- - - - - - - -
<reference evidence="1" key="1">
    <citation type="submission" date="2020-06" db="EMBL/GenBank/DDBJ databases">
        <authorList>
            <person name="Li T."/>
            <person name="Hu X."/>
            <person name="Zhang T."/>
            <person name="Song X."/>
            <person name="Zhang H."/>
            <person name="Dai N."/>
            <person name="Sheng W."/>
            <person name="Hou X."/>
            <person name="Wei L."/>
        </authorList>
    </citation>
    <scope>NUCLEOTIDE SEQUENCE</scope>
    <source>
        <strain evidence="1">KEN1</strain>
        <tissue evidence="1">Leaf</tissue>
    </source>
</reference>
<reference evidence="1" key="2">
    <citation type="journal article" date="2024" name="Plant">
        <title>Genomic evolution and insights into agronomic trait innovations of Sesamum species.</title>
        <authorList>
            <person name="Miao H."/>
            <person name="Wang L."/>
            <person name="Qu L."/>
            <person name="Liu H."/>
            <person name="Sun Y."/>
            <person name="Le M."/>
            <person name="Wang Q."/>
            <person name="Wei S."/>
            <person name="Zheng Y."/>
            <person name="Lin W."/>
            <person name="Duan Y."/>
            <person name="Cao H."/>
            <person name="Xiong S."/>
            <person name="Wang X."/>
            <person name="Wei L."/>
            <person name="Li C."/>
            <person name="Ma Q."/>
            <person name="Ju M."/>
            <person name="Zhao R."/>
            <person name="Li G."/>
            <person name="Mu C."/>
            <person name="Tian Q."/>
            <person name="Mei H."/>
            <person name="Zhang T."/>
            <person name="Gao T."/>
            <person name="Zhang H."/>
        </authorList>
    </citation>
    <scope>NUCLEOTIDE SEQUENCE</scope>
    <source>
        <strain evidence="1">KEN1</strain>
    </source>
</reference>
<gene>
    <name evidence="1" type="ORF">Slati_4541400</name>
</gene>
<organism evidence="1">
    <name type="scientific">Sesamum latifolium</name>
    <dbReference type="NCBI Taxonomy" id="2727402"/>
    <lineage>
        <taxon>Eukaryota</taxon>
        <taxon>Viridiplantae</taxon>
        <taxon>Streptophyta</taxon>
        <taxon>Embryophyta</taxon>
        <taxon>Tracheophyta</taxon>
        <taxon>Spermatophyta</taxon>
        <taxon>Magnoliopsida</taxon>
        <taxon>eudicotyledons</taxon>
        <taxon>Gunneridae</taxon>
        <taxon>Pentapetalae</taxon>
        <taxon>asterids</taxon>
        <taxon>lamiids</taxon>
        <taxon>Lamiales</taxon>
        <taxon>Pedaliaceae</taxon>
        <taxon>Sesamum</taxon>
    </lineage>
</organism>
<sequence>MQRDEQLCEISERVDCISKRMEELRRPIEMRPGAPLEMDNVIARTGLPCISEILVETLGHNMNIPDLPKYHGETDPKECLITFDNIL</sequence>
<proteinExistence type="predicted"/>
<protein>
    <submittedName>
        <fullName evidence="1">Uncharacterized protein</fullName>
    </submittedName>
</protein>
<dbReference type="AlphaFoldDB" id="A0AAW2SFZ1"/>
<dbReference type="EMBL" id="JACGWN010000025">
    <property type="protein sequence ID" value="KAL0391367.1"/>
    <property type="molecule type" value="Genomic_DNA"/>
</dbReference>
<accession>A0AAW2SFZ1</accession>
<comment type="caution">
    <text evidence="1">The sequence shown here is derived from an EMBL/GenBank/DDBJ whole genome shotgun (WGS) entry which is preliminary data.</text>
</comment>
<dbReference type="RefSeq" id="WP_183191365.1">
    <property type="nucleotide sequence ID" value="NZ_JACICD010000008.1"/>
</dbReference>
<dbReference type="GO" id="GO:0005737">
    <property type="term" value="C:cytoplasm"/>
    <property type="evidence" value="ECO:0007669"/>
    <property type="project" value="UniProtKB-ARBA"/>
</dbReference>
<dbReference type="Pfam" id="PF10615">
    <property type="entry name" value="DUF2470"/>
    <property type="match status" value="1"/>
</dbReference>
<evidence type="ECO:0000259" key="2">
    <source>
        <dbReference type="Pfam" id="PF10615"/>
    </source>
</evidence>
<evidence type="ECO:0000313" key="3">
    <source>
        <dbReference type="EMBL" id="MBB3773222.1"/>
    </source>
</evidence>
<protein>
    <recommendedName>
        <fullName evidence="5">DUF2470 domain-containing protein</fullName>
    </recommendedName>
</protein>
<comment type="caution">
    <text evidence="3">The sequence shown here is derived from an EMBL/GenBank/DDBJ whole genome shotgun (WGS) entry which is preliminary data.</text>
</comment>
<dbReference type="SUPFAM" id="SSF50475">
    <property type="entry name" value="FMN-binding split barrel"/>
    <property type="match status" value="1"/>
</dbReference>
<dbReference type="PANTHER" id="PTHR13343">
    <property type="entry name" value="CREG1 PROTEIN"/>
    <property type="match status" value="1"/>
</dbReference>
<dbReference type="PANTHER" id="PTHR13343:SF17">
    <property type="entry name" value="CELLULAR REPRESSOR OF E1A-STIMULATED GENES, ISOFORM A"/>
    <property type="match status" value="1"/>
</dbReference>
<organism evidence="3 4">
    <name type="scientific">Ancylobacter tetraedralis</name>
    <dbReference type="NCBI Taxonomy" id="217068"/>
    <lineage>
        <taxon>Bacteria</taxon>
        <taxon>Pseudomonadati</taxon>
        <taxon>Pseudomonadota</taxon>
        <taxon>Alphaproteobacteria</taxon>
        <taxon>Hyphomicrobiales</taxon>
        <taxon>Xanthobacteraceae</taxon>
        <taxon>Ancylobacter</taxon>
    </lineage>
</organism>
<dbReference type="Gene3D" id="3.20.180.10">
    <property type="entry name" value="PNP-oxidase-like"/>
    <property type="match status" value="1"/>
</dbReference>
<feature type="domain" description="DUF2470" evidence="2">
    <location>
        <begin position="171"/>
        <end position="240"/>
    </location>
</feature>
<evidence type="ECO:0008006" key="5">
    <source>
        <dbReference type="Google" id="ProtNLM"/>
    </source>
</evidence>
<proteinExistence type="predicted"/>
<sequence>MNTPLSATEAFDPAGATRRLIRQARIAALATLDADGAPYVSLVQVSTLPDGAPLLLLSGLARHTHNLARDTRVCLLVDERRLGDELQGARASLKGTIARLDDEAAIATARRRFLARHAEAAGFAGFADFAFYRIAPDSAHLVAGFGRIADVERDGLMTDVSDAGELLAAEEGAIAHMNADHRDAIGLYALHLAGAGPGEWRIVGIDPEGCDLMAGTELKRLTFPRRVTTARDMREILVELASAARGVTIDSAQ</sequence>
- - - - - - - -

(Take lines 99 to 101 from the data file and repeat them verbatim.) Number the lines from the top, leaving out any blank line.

    <property type="nucleotide sequence ID" value="NZ_JACICD010000008.1"/>
</dbReference>
<dbReference type="GO" id="GO:0005737">